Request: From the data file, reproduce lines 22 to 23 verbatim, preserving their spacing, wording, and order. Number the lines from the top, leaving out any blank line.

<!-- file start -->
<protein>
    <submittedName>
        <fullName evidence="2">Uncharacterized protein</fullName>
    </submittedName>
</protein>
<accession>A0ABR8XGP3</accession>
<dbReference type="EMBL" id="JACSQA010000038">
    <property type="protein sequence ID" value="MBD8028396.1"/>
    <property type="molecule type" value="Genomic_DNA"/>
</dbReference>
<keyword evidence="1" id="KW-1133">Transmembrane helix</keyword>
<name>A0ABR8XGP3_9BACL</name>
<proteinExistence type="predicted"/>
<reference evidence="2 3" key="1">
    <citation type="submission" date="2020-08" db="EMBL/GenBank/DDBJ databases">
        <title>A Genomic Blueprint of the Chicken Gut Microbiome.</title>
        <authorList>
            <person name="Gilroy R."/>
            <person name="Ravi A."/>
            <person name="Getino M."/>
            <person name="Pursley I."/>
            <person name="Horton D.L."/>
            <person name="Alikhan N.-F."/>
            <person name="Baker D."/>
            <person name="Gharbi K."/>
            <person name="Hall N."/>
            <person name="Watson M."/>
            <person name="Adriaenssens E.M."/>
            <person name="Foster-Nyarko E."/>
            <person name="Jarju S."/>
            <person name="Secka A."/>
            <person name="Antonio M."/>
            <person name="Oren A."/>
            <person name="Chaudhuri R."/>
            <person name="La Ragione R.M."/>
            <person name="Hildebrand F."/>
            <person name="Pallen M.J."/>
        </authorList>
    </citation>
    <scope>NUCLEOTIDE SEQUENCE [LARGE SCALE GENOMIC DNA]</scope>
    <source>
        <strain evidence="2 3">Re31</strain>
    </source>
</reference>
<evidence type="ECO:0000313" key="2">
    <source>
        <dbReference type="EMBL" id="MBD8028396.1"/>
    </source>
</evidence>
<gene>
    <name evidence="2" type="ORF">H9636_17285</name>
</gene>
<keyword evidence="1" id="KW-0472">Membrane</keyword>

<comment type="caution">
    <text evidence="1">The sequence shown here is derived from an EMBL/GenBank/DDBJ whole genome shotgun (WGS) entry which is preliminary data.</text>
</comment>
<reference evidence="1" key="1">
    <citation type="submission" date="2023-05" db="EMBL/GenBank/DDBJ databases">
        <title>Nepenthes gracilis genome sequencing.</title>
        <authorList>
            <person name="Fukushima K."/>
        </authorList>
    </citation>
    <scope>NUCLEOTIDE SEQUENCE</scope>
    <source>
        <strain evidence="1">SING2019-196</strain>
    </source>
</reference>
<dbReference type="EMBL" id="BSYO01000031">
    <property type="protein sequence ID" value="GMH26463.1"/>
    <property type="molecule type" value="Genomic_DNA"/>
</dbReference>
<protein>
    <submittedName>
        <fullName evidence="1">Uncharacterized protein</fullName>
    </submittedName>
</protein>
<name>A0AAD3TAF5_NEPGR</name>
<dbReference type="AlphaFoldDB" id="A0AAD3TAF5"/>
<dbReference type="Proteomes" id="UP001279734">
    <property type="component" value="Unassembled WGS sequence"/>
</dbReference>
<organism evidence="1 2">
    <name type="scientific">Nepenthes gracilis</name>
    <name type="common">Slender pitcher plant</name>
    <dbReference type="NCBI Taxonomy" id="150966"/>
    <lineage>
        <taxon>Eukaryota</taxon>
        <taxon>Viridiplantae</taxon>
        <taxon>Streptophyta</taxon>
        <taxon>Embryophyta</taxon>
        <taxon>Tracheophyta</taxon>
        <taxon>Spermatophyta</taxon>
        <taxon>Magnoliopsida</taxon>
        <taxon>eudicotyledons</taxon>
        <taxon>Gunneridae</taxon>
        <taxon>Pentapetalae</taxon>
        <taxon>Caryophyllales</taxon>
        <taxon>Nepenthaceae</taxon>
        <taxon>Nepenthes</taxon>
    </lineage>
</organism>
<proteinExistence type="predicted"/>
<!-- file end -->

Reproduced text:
            <person name="Horton D.L."/>
            <person name="Alikhan N.-F."/>